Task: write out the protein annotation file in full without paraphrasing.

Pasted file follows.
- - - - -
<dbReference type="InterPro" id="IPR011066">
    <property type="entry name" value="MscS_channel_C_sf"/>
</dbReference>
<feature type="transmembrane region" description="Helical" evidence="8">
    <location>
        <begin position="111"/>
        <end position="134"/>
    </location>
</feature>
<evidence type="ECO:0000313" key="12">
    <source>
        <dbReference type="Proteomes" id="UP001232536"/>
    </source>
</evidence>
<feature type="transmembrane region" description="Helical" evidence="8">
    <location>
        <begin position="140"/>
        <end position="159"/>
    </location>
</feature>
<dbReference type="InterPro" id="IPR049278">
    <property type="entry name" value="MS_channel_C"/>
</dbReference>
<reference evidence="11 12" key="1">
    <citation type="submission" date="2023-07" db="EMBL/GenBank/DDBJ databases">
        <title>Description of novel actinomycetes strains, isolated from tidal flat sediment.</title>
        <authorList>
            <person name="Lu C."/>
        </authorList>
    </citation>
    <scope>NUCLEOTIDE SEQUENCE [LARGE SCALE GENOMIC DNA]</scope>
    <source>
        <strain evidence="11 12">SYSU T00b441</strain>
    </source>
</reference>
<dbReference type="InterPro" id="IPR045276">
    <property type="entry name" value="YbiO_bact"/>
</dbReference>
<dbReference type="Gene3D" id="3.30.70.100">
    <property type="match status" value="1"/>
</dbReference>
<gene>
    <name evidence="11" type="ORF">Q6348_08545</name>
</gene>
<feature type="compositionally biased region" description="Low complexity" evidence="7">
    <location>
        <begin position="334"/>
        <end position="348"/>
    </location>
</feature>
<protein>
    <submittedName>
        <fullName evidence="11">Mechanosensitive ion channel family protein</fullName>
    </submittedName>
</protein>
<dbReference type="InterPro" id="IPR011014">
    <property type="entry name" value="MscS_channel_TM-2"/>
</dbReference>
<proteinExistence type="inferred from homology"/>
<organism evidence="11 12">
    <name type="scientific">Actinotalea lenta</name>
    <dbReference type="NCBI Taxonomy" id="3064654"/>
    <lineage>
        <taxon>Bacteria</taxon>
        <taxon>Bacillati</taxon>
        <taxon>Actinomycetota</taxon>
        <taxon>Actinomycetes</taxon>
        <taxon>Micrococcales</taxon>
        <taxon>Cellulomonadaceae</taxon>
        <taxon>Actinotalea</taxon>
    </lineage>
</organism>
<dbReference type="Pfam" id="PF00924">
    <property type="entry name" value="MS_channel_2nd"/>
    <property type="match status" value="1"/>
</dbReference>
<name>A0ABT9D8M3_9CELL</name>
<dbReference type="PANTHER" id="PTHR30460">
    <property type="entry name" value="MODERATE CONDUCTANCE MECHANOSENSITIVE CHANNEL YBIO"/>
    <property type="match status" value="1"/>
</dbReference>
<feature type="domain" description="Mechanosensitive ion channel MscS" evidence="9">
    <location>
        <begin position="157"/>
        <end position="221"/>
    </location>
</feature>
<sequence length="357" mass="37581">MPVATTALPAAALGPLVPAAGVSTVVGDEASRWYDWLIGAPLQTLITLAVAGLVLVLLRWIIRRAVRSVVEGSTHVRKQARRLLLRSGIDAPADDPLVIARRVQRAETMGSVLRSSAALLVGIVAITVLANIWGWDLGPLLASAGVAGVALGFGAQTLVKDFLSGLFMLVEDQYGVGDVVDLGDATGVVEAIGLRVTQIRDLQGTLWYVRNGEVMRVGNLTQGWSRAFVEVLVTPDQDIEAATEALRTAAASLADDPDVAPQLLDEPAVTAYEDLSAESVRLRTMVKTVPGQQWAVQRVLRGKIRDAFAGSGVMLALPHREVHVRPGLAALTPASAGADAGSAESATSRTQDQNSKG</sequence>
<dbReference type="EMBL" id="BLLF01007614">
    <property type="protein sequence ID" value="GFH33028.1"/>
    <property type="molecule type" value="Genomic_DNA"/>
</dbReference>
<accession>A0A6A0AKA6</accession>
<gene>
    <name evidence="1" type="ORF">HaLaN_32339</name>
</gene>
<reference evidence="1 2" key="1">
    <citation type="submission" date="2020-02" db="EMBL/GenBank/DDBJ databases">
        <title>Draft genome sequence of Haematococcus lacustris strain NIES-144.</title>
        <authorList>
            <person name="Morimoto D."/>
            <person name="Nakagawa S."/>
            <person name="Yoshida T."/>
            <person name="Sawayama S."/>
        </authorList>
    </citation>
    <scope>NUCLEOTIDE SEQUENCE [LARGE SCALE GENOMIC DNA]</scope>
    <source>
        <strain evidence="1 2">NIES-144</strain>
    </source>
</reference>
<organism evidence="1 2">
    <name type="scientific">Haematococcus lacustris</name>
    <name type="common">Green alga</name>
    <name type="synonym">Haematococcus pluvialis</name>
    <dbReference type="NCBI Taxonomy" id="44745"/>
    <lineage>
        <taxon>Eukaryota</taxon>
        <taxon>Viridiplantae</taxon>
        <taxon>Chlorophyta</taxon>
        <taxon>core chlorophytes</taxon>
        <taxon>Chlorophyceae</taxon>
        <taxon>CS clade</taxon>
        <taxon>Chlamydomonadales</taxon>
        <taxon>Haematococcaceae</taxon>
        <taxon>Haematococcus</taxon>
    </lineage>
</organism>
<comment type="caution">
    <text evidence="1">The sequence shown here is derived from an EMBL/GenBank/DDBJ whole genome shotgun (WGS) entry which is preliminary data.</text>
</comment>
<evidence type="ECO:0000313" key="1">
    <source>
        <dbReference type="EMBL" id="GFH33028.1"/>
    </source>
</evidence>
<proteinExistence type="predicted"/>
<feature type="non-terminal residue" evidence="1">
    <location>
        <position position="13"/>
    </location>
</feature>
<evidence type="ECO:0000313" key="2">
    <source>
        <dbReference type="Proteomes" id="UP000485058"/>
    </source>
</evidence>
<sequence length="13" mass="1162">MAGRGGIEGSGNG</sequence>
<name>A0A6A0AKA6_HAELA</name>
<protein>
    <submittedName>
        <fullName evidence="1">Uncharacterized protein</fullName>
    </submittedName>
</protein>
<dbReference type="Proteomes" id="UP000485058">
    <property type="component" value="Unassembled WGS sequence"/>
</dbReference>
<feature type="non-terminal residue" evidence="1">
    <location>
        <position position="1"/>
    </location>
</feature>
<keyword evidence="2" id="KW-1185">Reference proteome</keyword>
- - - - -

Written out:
<dbReference type="InterPro" id="IPR011066">
    <property type="entry name" value="MscS_channel_C_sf"/>
</dbReference>
<feature type="transmembrane region" description="Helical" evidence="8">
    <location>
        <begin position="111"/>
        <end position="134"/>
    </location>
</feature>
<evidence type="ECO:0000313" key="12">
    <source>
        <dbReference type="Proteomes" id="UP001232536"/>
    </source>
</evidence>
<feature type="transmembrane region" description="Helical" evidence="8">
    <location>
        <begin position="140"/>
        <end position="159"/>
    </location>
</feature>
<dbReference type="InterPro" id="IPR049278">
    <property type="entry name" value="MS_channel_C"/>
</dbReference>
<reference evidence="11 12" key="1">
    <citation type="submission" date="2023-07" db="EMBL/GenBank/DDBJ databases">
        <title>Description of novel actinomycetes strains, isolated from tidal flat sediment.</title>
        <authorList>
            <person name="Lu C."/>
        </authorList>
    </citation>
    <scope>NUCLEOTIDE SEQUENCE [LARGE SCALE GENOMIC DNA]</scope>
    <source>
        <strain evidence="11 12">SYSU T00b441</strain>
    </source>
</reference>
<dbReference type="InterPro" id="IPR045276">
    <property type="entry name" value="YbiO_bact"/>
</dbReference>
<dbReference type="Gene3D" id="3.30.70.100">
    <property type="match status" value="1"/>
</dbReference>
<gene>
    <name evidence="11" type="ORF">Q6348_08545</name>
</gene>
<feature type="compositionally biased region" description="Low complexity" evidence="7">
    <location>
        <begin position="334"/>
        <end position="348"/>
    </location>
</feature>
<protein>
    <submittedName>
        <fullName evidence="11">Mechanosensitive ion channel family protein</fullName>
    </submittedName>
</protein>
<dbReference type="InterPro" id="IPR011014">
    <property type="entry name" value="MscS_channel_TM-2"/>
</dbReference>
<proteinExistence type="inferred from homology"/>
<organism evidence="11 12">
    <name type="scientific">Actinotalea lenta</name>
    <dbReference type="NCBI Taxonomy" id="3064654"/>
    <lineage>
        <taxon>Bacteria</taxon>
        <taxon>Bacillati</taxon>
        <taxon>Actinomycetota</taxon>
        <taxon>Actinomycetes</taxon>
        <taxon>Micrococcales</taxon>
        <taxon>Cellulomonadaceae</taxon>
        <taxon>Actinotalea</taxon>
    </lineage>
</organism>
<dbReference type="Pfam" id="PF00924">
    <property type="entry name" value="MS_channel_2nd"/>
    <property type="match status" value="1"/>
</dbReference>
<name>A0ABT9D8M3_9CELL</name>
<dbReference type="PANTHER" id="PTHR30460">
    <property type="entry name" value="MODERATE CONDUCTANCE MECHANOSENSITIVE CHANNEL YBIO"/>
    <property type="match status" value="1"/>
</dbReference>
<feature type="domain" description="Mechanosensitive ion channel MscS" evidence="9">
    <location>
        <begin position="157"/>
        <end position="221"/>
    </location>
</feature>
<sequence length="357" mass="37581">MPVATTALPAAALGPLVPAAGVSTVVGDEASRWYDWLIGAPLQTLITLAVAGLVLVLLRWIIRRAVRSVVEGSTHVRKQARRLLLRSGIDAPADDPLVIARRVQRAETMGSVLRSSAALLVGIVAITVLANIWGWDLGPLLASAGVAGVALGFGAQTLVKDFLSGLFMLVEDQYGVGDVVDLGDATGVVEAIGLRVTQIRDLQGTLWYVRNGEVMRVGNLTQGWSRAFVEVLVTPDQDIEAATEALRTAAASLADDPDVAPQLLDEPAVTAYEDLSAESVRLRTMVKTVPGQQWAVQRVLRGKIRDAFAGSGVMLALPHREVHVRPGLAALTPASAGADAGSAESATSRTQDQNSKG</sequence>
<dbReference type="EMBL" id="BLLF01007614">
    <property type="protein sequence ID" value="GFH33028.1"/>
    <property type="molecule type" value="Genomic_DNA"/>
</dbReference>
<accession>A0A6A0AKA6</accession>
<gene>
    <name evidence="1" type="ORF">HaLaN_32339</name>
</gene>
<reference evidence="1 2" key="1">
    <citation type="submission" date="2020-02" db="EMBL/GenBank/DDBJ databases">
        <title>Draft genome sequence of Haematococcus lacustris strain NIES-144.</title>
        <authorList>
            <person name="Morimoto D."/>
            <person name="Nakagawa S."/>
            <person name="Yoshida T."/>
            <person name="Sawayama S."/>
        </authorList>
    </citation>
    <scope>NUCLEOTIDE SEQUENCE [LARGE SCALE GENOMIC DNA]</scope>
    <source>
        <strain evidence="1 2">NIES-144</strain>
    </source>
</reference>
<organism evidence="1 2">
    <name type="scientific">Haematococcus lacustris</name>
    <name type="common">Green alga</name>
    <name type="synonym">Haematococcus pluvialis</name>
    <dbReference type="NCBI Taxonomy" id="44745"/>
    <lineage>
        <taxon>Eukaryota</taxon>
        <taxon>Viridiplantae</taxon>
        <taxon>Chlorophyta</taxon>
        <taxon>core chlorophytes</taxon>
        <taxon>Chlorophyceae</taxon>
        <taxon>CS clade</taxon>
        <taxon>Chlamydomonadales</taxon>
        <taxon>Haematococcaceae</taxon>
        <taxon>Haematococcus</taxon>
    </lineage>
</organism>
<comment type="caution">
    <text evidence="1">The sequence shown here is derived from an EMBL/GenBank/DDBJ whole genome shotgun (WGS) entry which is preliminary data.</text>
</comment>
<evidence type="ECO:0000313" key="1">
    <source>
        <dbReference type="EMBL" id="GFH33028.1"/>
    </source>
</evidence>
<proteinExistence type="predicted"/>
<feature type="non-terminal residue" evidence="1">
    <location>
        <position position="13"/>
    </location>
</feature>
<evidence type="ECO:0000313" key="2">
    <source>
        <dbReference type="Proteomes" id="UP000485058"/>
    </source>
</evidence>
<sequence length="13" mass="1162">MAGRGGIEGSGNG</sequence>
<name>A0A6A0AKA6_HAELA</name>
<protein>
    <submittedName>
        <fullName evidence="1">Uncharacterized protein</fullName>
    </submittedName>
</protein>
<dbReference type="Proteomes" id="UP000485058">
    <property type="component" value="Unassembled WGS sequence"/>
</dbReference>
<feature type="non-terminal residue" evidence="1">
    <location>
        <position position="1"/>
    </location>
</feature>
<keyword evidence="2" id="KW-1185">Reference proteome</keyword>